by Lauren Pabst | reprinted from Media Impact Funders
As a photojournalist on staff at the Detroit Free Press, Kimberly P. Mitchell was used to doing “quick turn” stories – snapping photos and short videos that encouraged engagement on the Gannett paper’s website and social media.
Photographers are the first on a scene of breaking news, Mitchell said, and as a result must make choices in the moment.
Prioritizing light and composition can lead to capturing a person in an unflattering way at what could be their worst moment, robbing them of dignity amid a tragedy.
“I try to be intentional… because you only get one chance,” Mitchell said.
Since 2013, Mitchell has covered Siwatu-Salama Ra, a Michigan environmental and racial justice activist, who in 2018 was forced to give birth in prison because the state failed to apply its “Stand Your Ground” law to her case, documenting her fight for exoneration, and reunion with family through evocative images.
And when she became co-director of “I Believe in Our Power,” a forthcoming feature-length documentary about Ra, Mitchell began to radically rethink her role as a local journalist. As a Black woman and a young mother, Mitchell related to Ra’s experience deeply, understanding how she too could have faced the same circumstances.
So much so that Ra became co-director of the film.
“It has really made me think how to tell someone’s story,” Mitchell said. “Because I realized, her story was me.”
For a while now, many journalists have been prioritizing an ideal of “transparency” rather than “objectivity”—allowing the public to follow along with the step-by-step reporting process, verification of facts, and presentation of evidence as the key to gaining trust, rather than claiming a contested idea of neutral “objectivity.” Often, transparency includes the acknowledgement of the journalist’s positionality to the story. The idea that every human brings a lived experience and an embodied perspective to every social issue is increasingly able to exist alongside coverage that is no less fact-based and rigorous.
Documentary films and journalism are usually regarded as parallel disciplines with their own approaches and standards. Some documentaries are investigative journalism by nature (notably the PBS series “FRONTLINE,” celebrating its 40th year). Many more apply journalistic approaches.
And documentary films necessarily have, as a filmed medium (and as the longest-running independent documentary showcase on public television would say), a P.O.V.
Local news organizations have always relied on visual storytelling. And at a time when the public mistrusts so-called mainstream news sources more than ever, studies show that they are more likely to trust their local news outlets.
And documentaries are often local. On June 1, at the Media Impact Forum at KQED in San Francisco, acclaimed filmmaker Peter Nicks discussed how his documentaries The Waiting Room (2014); The Force (2018); and Homeroom (2021) explore public health care, public safety, and public education in Oakland California. The idea came when filming “The Waiting Room,” when Nicks and his team met a 14-year-old who had been shot outside her middle school.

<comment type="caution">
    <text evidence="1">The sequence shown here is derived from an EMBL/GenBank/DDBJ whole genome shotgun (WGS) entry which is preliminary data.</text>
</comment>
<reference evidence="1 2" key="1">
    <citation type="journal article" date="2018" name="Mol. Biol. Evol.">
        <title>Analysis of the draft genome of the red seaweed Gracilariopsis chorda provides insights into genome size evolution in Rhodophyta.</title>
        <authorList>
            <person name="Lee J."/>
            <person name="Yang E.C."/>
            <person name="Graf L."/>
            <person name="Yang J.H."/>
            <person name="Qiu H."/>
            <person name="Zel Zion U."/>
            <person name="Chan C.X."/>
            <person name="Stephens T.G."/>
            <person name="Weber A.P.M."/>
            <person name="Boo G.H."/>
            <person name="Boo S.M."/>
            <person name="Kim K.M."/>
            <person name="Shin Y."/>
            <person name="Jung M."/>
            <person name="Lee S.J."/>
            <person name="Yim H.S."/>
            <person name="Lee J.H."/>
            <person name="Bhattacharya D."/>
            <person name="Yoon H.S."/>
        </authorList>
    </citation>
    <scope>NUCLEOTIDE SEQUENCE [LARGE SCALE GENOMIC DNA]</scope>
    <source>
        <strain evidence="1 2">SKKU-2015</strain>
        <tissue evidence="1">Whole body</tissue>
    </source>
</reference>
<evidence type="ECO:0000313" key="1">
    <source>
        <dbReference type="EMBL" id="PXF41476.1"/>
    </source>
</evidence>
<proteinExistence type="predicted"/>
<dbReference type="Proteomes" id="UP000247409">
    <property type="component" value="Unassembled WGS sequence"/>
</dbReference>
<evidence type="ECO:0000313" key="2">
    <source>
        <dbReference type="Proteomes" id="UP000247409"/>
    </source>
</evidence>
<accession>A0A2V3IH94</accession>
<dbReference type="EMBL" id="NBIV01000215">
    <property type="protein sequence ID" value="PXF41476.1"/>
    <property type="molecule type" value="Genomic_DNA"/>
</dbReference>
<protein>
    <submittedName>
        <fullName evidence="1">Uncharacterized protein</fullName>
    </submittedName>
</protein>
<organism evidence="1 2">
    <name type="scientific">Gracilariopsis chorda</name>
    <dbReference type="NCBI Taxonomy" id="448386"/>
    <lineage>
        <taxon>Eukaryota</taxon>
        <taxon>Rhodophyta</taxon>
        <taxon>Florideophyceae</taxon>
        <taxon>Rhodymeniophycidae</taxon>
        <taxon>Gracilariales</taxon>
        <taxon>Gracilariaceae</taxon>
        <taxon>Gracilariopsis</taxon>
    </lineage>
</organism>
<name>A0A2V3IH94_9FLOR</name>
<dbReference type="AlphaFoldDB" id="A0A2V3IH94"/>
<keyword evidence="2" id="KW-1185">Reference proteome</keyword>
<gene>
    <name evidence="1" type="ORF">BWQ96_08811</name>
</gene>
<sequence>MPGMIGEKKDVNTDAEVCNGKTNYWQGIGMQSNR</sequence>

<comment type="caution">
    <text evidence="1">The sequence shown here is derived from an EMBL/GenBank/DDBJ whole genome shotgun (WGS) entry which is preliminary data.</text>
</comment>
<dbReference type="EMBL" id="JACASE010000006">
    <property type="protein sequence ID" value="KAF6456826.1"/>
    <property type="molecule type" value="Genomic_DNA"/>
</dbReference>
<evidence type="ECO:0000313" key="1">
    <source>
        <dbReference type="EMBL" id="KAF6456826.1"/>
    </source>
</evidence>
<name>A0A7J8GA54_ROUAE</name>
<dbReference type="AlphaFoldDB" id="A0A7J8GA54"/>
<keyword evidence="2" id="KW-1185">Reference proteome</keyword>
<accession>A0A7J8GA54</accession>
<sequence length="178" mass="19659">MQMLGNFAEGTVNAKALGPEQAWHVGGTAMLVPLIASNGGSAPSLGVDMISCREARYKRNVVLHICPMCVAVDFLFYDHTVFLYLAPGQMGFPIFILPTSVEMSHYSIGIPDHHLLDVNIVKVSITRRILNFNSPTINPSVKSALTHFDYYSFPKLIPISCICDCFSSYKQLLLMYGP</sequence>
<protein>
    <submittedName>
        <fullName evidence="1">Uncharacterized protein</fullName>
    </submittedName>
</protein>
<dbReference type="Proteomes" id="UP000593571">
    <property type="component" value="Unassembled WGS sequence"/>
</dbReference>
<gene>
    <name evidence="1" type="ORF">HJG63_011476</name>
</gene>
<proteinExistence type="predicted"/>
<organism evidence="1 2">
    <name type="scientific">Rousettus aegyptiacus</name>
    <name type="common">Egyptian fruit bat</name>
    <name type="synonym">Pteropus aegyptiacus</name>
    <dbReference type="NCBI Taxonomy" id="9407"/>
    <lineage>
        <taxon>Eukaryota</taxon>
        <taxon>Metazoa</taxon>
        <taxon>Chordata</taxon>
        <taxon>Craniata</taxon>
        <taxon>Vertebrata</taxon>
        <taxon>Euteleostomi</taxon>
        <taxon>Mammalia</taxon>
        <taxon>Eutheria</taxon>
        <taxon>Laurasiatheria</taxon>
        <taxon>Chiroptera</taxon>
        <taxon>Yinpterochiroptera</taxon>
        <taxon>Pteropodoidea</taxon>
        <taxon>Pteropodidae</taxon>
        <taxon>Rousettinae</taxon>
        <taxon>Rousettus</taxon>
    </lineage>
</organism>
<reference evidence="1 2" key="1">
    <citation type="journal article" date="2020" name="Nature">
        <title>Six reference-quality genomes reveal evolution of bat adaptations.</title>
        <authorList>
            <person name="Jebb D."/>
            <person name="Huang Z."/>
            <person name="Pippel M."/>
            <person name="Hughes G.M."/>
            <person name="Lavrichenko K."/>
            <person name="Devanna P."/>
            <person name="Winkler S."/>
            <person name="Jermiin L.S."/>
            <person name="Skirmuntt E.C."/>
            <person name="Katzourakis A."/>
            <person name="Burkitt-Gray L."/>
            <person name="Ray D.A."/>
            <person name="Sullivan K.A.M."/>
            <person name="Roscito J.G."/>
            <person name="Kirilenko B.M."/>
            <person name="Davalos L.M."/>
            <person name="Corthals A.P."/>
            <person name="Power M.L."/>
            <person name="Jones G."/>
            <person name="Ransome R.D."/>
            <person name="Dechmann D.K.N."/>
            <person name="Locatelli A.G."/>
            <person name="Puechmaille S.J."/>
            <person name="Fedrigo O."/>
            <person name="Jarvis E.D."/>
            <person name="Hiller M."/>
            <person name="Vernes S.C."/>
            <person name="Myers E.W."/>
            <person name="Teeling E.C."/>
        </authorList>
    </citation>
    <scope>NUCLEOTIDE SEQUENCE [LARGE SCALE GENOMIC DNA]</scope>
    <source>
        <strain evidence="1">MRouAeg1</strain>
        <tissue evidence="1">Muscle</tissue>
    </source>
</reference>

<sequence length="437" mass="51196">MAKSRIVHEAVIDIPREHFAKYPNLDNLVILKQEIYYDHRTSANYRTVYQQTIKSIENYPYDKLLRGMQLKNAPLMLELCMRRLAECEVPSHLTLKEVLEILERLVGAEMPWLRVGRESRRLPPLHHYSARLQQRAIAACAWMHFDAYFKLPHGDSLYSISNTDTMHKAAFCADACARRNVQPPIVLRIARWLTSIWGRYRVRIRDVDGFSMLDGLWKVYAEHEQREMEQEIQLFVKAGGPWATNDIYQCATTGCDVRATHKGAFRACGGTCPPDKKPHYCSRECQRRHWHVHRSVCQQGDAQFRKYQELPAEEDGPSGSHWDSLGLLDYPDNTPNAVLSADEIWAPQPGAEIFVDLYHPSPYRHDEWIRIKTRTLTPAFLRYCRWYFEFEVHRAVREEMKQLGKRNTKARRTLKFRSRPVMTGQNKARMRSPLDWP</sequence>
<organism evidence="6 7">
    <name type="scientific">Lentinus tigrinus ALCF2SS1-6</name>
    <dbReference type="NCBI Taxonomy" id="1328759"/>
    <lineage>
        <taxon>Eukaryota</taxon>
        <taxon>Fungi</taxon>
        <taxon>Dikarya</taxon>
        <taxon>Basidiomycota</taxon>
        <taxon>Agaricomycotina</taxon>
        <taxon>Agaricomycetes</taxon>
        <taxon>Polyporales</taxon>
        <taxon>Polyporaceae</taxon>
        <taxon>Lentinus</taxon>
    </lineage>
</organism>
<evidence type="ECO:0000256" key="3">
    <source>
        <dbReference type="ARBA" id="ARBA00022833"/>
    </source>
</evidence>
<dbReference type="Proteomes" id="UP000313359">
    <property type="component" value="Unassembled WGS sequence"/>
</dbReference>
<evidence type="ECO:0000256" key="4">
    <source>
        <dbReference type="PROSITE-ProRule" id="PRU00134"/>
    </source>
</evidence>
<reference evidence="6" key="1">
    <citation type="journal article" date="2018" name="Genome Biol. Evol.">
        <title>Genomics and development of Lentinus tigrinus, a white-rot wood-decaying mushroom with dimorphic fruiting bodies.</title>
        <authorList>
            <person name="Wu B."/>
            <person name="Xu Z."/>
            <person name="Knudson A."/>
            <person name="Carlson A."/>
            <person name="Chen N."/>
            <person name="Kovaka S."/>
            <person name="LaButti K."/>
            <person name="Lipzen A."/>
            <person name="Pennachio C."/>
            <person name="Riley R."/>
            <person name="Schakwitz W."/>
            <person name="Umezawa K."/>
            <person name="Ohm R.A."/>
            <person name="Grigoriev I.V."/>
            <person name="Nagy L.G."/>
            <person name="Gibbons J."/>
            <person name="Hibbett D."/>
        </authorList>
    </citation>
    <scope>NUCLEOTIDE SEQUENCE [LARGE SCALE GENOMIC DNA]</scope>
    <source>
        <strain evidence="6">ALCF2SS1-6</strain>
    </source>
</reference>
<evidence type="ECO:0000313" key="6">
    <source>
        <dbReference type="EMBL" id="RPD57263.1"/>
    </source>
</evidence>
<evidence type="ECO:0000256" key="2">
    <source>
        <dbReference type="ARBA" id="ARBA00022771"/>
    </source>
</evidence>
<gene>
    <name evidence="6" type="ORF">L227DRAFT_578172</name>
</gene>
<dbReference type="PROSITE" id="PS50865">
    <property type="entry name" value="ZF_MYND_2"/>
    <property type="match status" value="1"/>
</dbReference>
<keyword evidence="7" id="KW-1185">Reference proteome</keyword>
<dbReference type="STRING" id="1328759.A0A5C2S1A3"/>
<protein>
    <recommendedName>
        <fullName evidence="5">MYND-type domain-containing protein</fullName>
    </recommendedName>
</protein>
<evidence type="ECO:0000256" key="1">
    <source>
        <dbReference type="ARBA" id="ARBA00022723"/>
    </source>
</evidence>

“I started to think about her story and how it connected to the criminal justice system, to the education system and if we could sustain an engagement and tell that grand narrative there would be a powerful insight that we could draw from that,” Nicks told Chi-hui Yang of the Ford Foundation | JustFilms, and Carrie Lozano, currently Director of Documentary Film and Artists Programs at the Sundance Institute who on Aug. 7 will become the new Executive Director of ITVS, the largest funder of independent documentary films for public television.
Lozano reflected on the volatility of the documentary field, driven by the often entertainment-focused curatorial choices of many streaming platforms.
“There is no question that the landscape is entirely different,” she said. “And what that has done… is raised the visibility and increased the audience appetite for nonfiction.”
As news consumers increasingly seek out streaming nonfiction video as part of their information (and entertainment) diets, is there potential for news organizations—especially local news outlets—to experiment much more with visual storytelling and documentary approaches? And for documentary filmmakers to apply their work in local news contexts?
Across the country, they already are.
Evan Mascagni is an independent documentary filmmaker from Kentucky. In 2021, he was one of three filmmakers who collaborated with ITVS and the Louisville Courier Journal on a series of three short documentaries that explicated and explored different aspects of the state’s Persistent Felony Offender (PFO) Law, a statute that has long been on the state’s books.
Inspired by data from the Vera Institute, ITVS and the Courier Journal, the paper of record in the largest city in Kentucky, teamed up to explore the human impacts of the PFO Law. The law mandates harsher punishments for those who are charged with repeat felonies, in a state where mere possession of drugs can be considered a felony.
Mascagni’s short, “Persistent,” tells the story of Marcus Jackson, the leader of the ACLU Kentucky’s campaign to overturn the PFO Law. Marcus becomes the correspondent for the film, as he interviews his father, who was also incarcerated under the PFO Law, his mother, and his own children to discuss the impact of his over-incarceration on their family over generations.
Near the end of the 17-minute doc, available to watch now on YouTube for free, a patch of sunlight catches Marcus in his crisp white button-down as he descends a grand marble staircase in the Kentucky State House, preoccupied with something on his phone, after introducing his bill to State Rep. Nima Kulkarni. In one shot, we see illustrated the weight of history, as heavy as all that marble.